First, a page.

Improving JSON parsing performance in opensearch-java

Tue, Jun 27, 2023 · Benoit TELLIER, Vacha Shah

As an open-source enthusiast, I believe in the power of collaboration to make open-source projects faster and more efficient. In this blog post, I will share how my team at Linagora, contributing to the Apache James project, identified and addressed a performance issue in the OpenSearch Java client using benchmark tools and flame graphs, in collaboration with the OpenSearch community.

Apache James, also known as Java Apache Mail Enterprise Server, is an open-source email server written in Java. It implements common email protocols like SMTP, IMAP, or JMAP. Apache James is easy to customize with a wide range of extension mechanisms. It is even easy to use as a toolbox to assemble your own email server! Apache James proposes an innovative architecture for email servers: James is stateless and relies on NoSQL databases and message brokers for state management. Thus, administrating James is as easy as managing any modern web application: no sharding or protocol-aware load balancing is required. Apache James uses OpenSearch for search-related features in the distributed mail server setup.

When operating an email server, performance is a concern, as email is a massively used application and is generally considered to be critical. Often, with even a medium-sized deployment, handling over 1,000 requests per second is not uncommon. We use a range of tools for benchmarking the performance of Apache James. Our docs explain some of the benchmarks we suggest our administrators run to identify performance bottlenecks and malfunctions in their clusters.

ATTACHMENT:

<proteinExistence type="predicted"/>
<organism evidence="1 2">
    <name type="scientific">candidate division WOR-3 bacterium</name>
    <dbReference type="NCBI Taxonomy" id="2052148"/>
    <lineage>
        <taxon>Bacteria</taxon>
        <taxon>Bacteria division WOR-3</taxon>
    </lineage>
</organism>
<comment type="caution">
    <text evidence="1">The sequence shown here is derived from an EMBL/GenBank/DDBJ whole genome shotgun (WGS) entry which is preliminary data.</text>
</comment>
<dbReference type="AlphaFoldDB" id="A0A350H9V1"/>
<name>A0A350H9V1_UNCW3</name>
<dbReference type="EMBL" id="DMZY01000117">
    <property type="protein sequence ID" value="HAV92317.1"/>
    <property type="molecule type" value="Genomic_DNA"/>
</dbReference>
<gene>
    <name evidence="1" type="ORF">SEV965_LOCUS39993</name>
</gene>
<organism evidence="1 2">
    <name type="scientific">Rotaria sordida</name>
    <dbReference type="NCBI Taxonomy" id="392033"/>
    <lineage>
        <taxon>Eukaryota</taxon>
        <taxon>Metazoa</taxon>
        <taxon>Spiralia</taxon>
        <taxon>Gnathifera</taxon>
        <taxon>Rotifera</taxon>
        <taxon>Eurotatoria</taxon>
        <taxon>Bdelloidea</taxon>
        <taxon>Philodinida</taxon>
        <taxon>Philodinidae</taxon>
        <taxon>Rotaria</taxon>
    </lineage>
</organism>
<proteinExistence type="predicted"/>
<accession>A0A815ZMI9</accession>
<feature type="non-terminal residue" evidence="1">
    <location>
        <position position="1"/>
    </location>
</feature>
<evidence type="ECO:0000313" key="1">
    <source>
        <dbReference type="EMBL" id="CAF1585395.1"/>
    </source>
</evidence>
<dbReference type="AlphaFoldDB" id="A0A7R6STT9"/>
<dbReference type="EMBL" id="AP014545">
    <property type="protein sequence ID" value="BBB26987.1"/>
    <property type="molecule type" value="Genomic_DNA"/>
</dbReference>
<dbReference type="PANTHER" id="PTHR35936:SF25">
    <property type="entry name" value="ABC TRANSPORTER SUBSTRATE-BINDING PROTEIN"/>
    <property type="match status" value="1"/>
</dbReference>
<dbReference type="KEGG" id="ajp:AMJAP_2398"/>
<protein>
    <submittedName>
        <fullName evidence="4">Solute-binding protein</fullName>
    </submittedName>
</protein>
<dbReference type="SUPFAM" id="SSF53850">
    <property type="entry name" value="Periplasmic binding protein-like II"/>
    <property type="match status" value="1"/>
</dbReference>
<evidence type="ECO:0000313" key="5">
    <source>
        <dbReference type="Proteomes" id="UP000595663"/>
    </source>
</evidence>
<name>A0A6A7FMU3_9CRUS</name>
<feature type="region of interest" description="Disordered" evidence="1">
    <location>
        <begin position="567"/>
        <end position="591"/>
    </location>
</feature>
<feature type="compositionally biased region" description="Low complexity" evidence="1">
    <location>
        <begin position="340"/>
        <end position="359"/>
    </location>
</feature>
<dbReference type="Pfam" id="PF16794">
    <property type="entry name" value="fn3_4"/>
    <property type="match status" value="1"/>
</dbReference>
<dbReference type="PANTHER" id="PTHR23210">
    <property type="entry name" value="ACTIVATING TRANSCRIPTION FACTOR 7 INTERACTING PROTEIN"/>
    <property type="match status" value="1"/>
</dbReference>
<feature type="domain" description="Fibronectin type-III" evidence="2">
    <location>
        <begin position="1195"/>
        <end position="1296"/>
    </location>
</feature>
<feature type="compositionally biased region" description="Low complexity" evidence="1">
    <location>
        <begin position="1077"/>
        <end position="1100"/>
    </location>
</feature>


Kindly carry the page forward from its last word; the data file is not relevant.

Apache James relies on OpenSearch as its search engine for its email database. It takes as a dependency the opensearch-java client. We frequently run performance tests with custom Gatling benchmarks. We specifically wanted to regression test performance when we migrated from Elasticsearch 7.10 to OpenSearch for licensing reasons (as an Apache project, we must use licenses compatible with the Apache License 2.0). We realized the OpenSearch requests were slower and started investigating why.

Identifying the performance issue

Flame graphs are powerful visualization tools that can help developers analyze the execution flow of their code and identify bottlenecks. By analyzing the flame graphs, we were able to identify specific areas of code that were causing the performance issue. We used async-profiler to generate a flame graph and found that frequent SPI lookups were causing the performance issue.

Here is the flame graph we used to diagnose this issue. It was taken with async-profiler from within an Apache James container:

./profiler -d 120 -e itimer -f opensearch_2.4.0.html 1

Flame graph general overview

Then we searched for "opensearch" using the search widget in the upper-left corner of the flame graph, which shows the client thread (on the right) with the HttpClient event loop and Apache James calls to the OpenSearch client (small stack traces in the center):

Flame graph: OpenSearch client threads

Here are some observations on the client event loop:

  • We spend a huge amount of resources performing SPI calls in order to locate the JSON parser implementation. It not only consumes CPU (roughly 26% of client CPU consumption)/heap allocations, but it also blocks the HTTP event loop, which can be catastrophic: the client relies on a few thread-submitting requests in parallel, thus blocking the thread seriously impacts overall latencies and throughput.